Barometer 01

    Aneroid Barometer is a barometer that does not use mercury. It indicates the variations of atmospheric pressure by the more or less large deformations that the one makes experiment to a metallic box of very elastic walls in whose interior the most absolute emptiness has been made. It is graduated by comparison with a Mercury barometer, but its indications are more and more inaccurate because of the variation of elasticity of the plastic spring. It was invented by Lucien Vidie in 1843.

    Barometric altimeters are used in aviation and are essentially barometers with the scale converted to meters or feet of altitude, while the Fortin barometer is composed of a Torricelliano tube that is introduced into the mercury contained in a bucket of Glass in tubular form, provided with a base of Gamo leather whose shape can be modified by means of a screw that rests on the tip of a small ivory cone. That's how you keep a fixed level.

    This barometer is completely covered with brass, except for two vertical slots next to the tube that allow to see the mercury level. In the front slot there is a graduation in millimeters and a vernier for the reading of tenths of millimeters. In the posterior one there is a small mirror to facilitate the visibility of the level. A thermometer is attached to the barometer.

    Fortin barometers are used in scientific laboratories for high precision measurements and readings should be corrected taking into account all factors that may influence them, such as ambient temperature, gravity acceleration of place and the vapor tension of Mercury, among others.

  2. blog-0942525001461109466.png

    April is seen as a transition month during the severe weather season, as the frequency of tornadoes typically picks up rather quickly through the month. Despite what the calendar has to say, tornado activity has been fairly lackluster so far this month. In fact, after moving well above the average to-date tornado count in late February, the U.S. has steadily been losing ground. As it stands now, through April 18, the U.S. is near average this year for tornadoes, but with a relatively quiet rest of the week forecast, it looks like the country will fall below average for the first time since February. (The 1986-2015 climate period of 30 years is used for this average)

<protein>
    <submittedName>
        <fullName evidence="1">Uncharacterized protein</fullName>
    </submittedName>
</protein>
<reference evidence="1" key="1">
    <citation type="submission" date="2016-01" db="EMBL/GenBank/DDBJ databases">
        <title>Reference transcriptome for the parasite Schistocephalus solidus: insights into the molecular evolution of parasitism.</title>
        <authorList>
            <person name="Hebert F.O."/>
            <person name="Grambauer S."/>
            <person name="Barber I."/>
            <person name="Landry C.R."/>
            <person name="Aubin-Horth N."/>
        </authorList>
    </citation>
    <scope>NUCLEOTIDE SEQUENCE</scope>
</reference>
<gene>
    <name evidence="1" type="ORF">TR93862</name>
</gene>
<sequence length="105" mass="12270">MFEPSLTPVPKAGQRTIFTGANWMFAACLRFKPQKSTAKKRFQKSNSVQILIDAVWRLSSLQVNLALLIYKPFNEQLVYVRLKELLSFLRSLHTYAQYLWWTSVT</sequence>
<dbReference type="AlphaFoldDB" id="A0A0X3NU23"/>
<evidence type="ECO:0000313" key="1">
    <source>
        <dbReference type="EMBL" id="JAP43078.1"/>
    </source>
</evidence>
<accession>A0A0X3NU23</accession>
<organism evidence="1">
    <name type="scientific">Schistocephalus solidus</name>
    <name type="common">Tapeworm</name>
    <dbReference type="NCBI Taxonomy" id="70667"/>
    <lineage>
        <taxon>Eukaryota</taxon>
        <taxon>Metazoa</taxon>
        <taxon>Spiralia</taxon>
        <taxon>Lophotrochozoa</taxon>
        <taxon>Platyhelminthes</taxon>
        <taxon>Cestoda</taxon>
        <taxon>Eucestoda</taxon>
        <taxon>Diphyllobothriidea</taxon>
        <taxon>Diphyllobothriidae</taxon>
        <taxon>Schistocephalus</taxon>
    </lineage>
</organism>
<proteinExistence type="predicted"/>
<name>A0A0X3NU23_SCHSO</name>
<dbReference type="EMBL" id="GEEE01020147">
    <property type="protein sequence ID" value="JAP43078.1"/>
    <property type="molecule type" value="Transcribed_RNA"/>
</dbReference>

The month of April started with the “dreaded” trough of low pressure across the Northeast. Locally, it was cold and snowy after a winter that was relatively mild and snowless. Likewise, after an active winter season for tornadoes, severe activity has been sporadic over the past several weeks. With all of this said, a pattern change is finally on the not-to-distant horizon, with troughiness returning to the West and the welcomed return to ridging across the Southeast U.S. This pattern will broadly support a more active period of weather across the central states, including an uptick in tornado potential.


    If we’re keeping track, a pattern change was slated for mid-April a long time ago, back as early as mid-March. That pattern change has been delayed somewhat as pesky troughing across southeastern Canada hangs on and the models display a glaring ridge (positive height) bias. This past week saw a shuffling of the pattern, but an omega block led to a messy setup and only a few isolated tornado reports in parts of the High Plains. The models often have issues handling larger scale pattern changes, but now that such a change is effectively inside of a week, confidence is increasing and the models are getting into good agreement.